Rule 30 can be represented in algebraic normal form (ANF) as

\[x+y+z+yz \pmod 2\ .\]

This means if you have three cells \(x,y,z\) with Boolean values of 0 or 1, the middle cell on the next row, below \(y\), would have the value above.

Furthermore, you can compose this rule as much you like to attain direct algebraic representations for cells \(n\) rows deep, given in terms of the \(2n+1\) cells on the first row that are necessary for the calculation. The algebraic expressions required very quickly become untenably complex, however, which is one argument in favor of the irreducible complexity of Rule 30.

Let us refer to the initial cells in the first row as \(\ldots, a_{-2},a_{-1},a_0,a_1,a_2,\ldots\), where \(a_0\) is the cell in which we assign a \(1\) value to start, with all others being \(0\). I know the negative subscripts are a little awkward, but they make a lot more sense.

We can now fill out as many rows as we like in terms of \(a_i\) variables. Here are the first two rows:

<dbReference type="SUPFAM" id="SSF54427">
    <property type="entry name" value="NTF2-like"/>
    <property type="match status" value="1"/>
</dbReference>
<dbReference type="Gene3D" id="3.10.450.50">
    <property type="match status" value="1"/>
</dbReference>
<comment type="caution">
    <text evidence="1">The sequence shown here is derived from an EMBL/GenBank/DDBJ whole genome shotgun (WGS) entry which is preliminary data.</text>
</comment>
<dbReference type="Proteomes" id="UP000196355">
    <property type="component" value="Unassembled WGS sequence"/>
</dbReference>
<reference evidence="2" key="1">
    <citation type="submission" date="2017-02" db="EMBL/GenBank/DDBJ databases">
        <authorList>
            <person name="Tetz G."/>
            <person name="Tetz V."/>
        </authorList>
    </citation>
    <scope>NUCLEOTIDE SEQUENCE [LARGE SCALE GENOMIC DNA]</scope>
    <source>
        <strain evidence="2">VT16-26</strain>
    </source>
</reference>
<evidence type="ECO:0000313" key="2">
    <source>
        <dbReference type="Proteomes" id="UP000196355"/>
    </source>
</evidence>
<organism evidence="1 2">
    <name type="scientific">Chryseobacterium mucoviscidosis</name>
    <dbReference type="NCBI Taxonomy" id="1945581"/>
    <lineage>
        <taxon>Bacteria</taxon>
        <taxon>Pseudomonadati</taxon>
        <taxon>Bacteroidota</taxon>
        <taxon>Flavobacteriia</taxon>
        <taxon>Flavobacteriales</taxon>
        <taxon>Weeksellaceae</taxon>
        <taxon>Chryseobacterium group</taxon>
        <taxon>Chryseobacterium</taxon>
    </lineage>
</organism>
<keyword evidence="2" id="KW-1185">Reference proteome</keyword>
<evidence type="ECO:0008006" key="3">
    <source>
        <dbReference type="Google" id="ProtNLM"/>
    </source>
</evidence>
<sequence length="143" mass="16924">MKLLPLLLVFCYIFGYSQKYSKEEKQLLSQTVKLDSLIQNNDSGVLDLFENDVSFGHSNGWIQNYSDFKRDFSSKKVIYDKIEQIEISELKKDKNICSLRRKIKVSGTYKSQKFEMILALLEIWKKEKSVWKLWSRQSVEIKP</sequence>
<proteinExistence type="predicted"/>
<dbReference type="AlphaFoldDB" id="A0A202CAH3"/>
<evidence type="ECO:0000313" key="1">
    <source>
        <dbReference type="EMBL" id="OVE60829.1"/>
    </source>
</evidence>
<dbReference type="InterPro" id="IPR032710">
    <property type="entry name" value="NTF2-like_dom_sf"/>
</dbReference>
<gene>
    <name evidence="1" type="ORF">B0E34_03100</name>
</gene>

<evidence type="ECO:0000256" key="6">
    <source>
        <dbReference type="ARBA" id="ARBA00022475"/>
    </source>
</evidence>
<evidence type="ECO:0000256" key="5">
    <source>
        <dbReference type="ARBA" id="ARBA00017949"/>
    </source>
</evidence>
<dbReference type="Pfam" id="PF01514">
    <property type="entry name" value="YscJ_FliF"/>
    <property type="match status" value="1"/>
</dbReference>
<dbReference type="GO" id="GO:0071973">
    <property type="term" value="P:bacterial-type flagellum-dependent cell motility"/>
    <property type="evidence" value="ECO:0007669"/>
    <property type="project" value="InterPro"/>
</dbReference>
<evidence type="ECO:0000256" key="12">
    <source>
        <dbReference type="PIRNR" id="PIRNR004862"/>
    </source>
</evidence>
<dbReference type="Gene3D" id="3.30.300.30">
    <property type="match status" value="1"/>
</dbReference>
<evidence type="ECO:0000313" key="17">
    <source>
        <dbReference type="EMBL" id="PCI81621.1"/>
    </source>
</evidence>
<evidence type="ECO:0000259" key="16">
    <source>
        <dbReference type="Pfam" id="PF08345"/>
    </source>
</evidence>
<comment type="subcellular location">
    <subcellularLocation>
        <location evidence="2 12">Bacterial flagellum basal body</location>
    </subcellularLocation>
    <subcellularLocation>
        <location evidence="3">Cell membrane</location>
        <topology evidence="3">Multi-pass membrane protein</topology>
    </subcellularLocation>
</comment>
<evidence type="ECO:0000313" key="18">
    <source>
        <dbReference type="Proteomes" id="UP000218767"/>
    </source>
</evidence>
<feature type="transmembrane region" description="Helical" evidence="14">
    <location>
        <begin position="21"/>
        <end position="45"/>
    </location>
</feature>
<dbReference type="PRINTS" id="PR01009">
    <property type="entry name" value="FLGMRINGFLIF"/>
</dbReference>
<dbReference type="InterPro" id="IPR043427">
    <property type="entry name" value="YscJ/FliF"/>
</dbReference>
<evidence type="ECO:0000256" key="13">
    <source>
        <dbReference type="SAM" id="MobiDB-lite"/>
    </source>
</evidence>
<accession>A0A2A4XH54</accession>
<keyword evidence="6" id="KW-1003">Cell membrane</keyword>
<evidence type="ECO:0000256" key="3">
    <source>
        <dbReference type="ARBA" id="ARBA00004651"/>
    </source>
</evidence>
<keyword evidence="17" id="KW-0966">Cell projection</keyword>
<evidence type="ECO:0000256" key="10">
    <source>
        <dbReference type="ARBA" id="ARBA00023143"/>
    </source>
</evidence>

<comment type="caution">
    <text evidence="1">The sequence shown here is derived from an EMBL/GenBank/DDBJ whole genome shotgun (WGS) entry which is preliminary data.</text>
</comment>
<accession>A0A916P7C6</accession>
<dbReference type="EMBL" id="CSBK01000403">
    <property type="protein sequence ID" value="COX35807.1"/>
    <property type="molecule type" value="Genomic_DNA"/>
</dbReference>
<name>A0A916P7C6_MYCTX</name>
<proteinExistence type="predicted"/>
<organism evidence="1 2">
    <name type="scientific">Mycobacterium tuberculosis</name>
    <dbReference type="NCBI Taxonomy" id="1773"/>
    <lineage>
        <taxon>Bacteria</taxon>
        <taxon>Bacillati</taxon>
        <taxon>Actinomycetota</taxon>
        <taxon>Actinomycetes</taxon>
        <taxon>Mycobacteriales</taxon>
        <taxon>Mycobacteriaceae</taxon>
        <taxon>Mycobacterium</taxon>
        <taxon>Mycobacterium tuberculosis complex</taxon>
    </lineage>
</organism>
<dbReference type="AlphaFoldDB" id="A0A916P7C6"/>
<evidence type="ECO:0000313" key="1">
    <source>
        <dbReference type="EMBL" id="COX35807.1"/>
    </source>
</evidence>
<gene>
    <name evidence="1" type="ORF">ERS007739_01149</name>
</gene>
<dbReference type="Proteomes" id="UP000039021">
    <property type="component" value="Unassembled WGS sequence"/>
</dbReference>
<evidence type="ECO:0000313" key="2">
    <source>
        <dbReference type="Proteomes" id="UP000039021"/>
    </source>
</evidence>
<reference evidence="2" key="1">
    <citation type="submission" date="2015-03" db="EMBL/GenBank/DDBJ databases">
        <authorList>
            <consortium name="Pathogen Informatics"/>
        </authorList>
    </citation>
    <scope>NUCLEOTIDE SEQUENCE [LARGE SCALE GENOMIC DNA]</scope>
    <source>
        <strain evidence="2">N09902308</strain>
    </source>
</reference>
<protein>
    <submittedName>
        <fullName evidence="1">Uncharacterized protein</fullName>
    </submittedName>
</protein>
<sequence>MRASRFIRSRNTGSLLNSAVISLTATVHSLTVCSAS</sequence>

\begin{array}{|l|l|l|l|} \hline
\dots & a_{-2} & a_{-1} & a_{0} & a_{1} & a_{2} & a_{3} & \dots \\ \hline
\dots & \dots & a_{-2}+a_{-1}+a_{0}+a_{-1}a_{0} & a_{-1}+a_{0}+a_{1}+a_{0}a_{1} & a_{0}+a_{1}+a_{2}+a_{1}a_{2} & a_{1}+a_{2}+a_{3}+a_{2}a_{3} & \dots & \dots \\ \hline

As you can see, each cell on the second row is defined in terms of the three cells above it, in the \(x+y+z+yz\) form described. As you can also see, every cell on a given row will have the exact same algebraic form with suitably shifted subscripts. Rather than fill out a whole table in this manner, then, it suffices to show a single column.

We now compose the rule again on three values in the second row to describe the third row, and we get:

\begin{array}{|l|} \hline
a_0 \\ \hline
a_{-1}+a_{0}+a_{1}+a_{0}a_{1} \\ \hline